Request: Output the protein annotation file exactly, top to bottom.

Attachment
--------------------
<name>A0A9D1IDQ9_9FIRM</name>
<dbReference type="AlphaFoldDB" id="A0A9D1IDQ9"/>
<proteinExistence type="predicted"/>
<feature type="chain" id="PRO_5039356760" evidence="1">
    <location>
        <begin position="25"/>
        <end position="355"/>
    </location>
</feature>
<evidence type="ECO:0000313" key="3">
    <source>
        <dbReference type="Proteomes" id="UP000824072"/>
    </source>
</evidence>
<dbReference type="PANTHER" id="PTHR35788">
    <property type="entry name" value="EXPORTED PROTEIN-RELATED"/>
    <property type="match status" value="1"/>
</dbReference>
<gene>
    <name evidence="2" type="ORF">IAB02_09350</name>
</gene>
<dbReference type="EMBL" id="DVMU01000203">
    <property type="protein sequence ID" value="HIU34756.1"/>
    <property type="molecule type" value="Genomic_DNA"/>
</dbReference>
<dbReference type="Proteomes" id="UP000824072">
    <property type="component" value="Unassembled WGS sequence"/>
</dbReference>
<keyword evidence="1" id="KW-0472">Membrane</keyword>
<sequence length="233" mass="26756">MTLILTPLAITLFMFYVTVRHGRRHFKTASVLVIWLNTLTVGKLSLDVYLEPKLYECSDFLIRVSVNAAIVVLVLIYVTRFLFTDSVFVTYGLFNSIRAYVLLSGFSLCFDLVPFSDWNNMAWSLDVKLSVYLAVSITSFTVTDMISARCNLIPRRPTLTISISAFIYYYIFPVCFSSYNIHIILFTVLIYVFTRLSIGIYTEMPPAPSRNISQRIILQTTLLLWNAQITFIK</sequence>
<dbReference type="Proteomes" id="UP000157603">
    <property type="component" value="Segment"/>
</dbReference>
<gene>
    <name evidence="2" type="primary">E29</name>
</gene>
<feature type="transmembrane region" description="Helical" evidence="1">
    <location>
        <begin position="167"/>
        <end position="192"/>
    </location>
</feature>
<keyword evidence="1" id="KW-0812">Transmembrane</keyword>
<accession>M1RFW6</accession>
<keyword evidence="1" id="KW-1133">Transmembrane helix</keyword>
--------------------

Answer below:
<name>A0A9D1IDQ9_9FIRM</name>
<dbReference type="AlphaFoldDB" id="A0A9D1IDQ9"/>
<proteinExistence type="predicted"/>
<feature type="chain" id="PRO_5039356760" evidence="1">
    <location>
        <begin position="25"/>
        <end position="355"/>
    </location>
</feature>
<evidence type="ECO:0000313" key="3">
    <source>
        <dbReference type="Proteomes" id="UP000824072"/>
    </source>
</evidence>
<dbReference type="PANTHER" id="PTHR35788">
    <property type="entry name" value="EXPORTED PROTEIN-RELATED"/>
    <property type="match status" value="1"/>
</dbReference>
<gene>
    <name evidence="2" type="ORF">IAB02_09350</name>
</gene>
<dbReference type="EMBL" id="DVMU01000203">
    <property type="protein sequence ID" value="HIU34756.1"/>
    <property type="molecule type" value="Genomic_DNA"/>
</dbReference>
<dbReference type="Proteomes" id="UP000824072">
    <property type="component" value="Unassembled WGS sequence"/>
</dbReference>
<keyword evidence="1" id="KW-0472">Membrane</keyword>
<sequence length="233" mass="26756">MTLILTPLAITLFMFYVTVRHGRRHFKTASVLVIWLNTLTVGKLSLDVYLEPKLYECSDFLIRVSVNAAIVVLVLIYVTRFLFTDSVFVTYGLFNSIRAYVLLSGFSLCFDLVPFSDWNNMAWSLDVKLSVYLAVSITSFTVTDMISARCNLIPRRPTLTISISAFIYYYIFPVCFSSYNIHIILFTVLIYVFTRLSIGIYTEMPPAPSRNISQRIILQTTLLLWNAQITFIK</sequence>
<dbReference type="Proteomes" id="UP000157603">
    <property type="component" value="Segment"/>
</dbReference>
<gene>
    <name evidence="2" type="primary">E29</name>
</gene>
<feature type="transmembrane region" description="Helical" evidence="1">
    <location>
        <begin position="167"/>
        <end position="192"/>
    </location>
</feature>
<keyword evidence="1" id="KW-0812">Transmembrane</keyword>
<accession>M1RFW6</accession>
<keyword evidence="1" id="KW-1133">Transmembrane helix</keyword>